When Display Monitor began publication in 1994, one of the technologies being tipped as representing the future of flat panel displays was the FED or Field Emission Display.

Similar in principle to a CRT, the FED uses a beam of electrons to excite phosphors which then emit visible light. Unlike a CRT, it uses multiple electron emitters for each pixel in the display. The basic concept therefore requires no beam steering circuitry and can be made as shallow as the depth of 10mm. Another bonus is that the electrons in a FED are not produced by heat, as they are in a CRT, so the display does not need to warm up and does not produce large amounts of unwanted heat. It has several advantages over LCDs as well: it requires no back light, is very light, has a very wide viewing angle, its response time is very short, it has a very high contrast ratio and has excellent colour properties. The first generation of FEDs uses tiny, conical electron emitters (known as a “Spindt tip”) but in the future there could be versions using carbon nanotubes which have been demonstrated by Samsung. Nanotubes are potentially a more efficient electron emitter than the Spindt tip.

As with LCD technology, the basic idea of the FED has surfaced in several different formats. The two main schools of development have been based on a choice between using high and low voltage phosphors. Low voltage phosphors allow for a thinner display, but there have been significant problems in finding materials with a sufficient brightness and efficiency. High voltage phosphors, similar to those used in CRTs, have a good lifetime, but the gap between the emitter and the phosphor needs to be bigger because of the higher voltages. The larger gap means that some kind of beam focusing system is needed to ensure that the electrons hit the correct phosphor dot.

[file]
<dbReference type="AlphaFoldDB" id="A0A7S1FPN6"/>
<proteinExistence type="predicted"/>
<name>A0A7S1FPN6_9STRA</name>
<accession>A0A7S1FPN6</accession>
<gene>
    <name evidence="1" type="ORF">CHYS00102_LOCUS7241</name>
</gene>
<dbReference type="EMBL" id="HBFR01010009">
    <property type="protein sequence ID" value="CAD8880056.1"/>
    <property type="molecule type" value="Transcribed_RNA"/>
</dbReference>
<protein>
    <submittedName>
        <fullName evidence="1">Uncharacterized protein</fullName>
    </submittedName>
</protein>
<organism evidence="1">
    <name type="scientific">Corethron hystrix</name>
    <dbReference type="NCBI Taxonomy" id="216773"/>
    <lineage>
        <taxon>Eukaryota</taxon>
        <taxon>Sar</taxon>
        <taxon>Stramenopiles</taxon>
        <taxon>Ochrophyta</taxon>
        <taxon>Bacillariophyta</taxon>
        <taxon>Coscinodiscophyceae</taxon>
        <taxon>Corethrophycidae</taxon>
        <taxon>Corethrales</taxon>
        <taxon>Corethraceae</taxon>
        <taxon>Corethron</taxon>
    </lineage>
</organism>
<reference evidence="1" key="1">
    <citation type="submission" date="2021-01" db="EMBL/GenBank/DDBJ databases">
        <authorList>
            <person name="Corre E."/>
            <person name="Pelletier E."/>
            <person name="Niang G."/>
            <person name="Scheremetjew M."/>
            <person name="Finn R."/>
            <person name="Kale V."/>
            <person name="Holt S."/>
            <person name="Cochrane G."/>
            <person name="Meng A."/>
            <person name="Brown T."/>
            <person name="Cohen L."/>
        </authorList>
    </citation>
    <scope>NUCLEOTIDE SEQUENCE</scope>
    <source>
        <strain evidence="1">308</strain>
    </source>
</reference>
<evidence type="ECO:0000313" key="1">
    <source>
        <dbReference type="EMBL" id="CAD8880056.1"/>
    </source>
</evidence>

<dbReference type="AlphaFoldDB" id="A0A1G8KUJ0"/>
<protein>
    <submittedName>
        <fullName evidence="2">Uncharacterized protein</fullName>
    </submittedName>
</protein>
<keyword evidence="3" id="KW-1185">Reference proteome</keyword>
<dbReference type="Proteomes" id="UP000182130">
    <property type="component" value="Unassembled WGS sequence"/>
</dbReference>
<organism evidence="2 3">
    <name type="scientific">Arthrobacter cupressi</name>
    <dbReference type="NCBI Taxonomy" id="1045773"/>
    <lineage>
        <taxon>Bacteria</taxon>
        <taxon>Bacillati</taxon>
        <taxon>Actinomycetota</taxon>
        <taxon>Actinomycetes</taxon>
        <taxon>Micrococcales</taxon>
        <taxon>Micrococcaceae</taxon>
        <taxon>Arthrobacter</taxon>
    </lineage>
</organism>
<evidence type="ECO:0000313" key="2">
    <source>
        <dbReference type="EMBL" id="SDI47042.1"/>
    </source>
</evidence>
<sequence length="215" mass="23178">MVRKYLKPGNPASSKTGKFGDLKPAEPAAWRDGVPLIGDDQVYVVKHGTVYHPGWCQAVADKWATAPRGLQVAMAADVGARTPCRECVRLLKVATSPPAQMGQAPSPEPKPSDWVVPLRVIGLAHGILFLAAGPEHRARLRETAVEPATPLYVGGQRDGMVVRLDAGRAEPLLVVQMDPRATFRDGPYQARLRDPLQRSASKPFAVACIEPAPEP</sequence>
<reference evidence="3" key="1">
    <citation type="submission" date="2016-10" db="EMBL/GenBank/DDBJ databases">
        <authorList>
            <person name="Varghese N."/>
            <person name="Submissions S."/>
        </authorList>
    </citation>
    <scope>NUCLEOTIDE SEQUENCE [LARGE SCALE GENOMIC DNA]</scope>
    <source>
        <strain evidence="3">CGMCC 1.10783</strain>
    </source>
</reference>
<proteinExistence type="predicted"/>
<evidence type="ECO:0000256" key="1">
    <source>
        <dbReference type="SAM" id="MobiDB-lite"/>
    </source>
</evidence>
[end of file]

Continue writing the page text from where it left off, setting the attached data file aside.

Back in 1994, SI Diamond announced the Diode Field Emission Display (DFED). This replaces the protruding electron emitter of the FED with a plate coated by a deposit of carbon in diamond. However, by the middle of 1997, the company announced that it was to concentrate on using the technology on lamps for stadium displays and has since demonstrated high brightness devices. Later that year, a UK consortium announced that it would be using a similar system to produce, ironically, backlights for LCDs.

Despite the high expectations of a few years ago, the FED has proved difficult to develop and many companies which invested a lot of time, money and effort into FED development have decided to move to other technology. An interesting development of the general FED principle is Canon’s SEDdisplay.

Update: Some companies continue to try to develop commercially viable FEDs and many of these are based on the use of Carbon Nanotubes (CNTs) as emitters.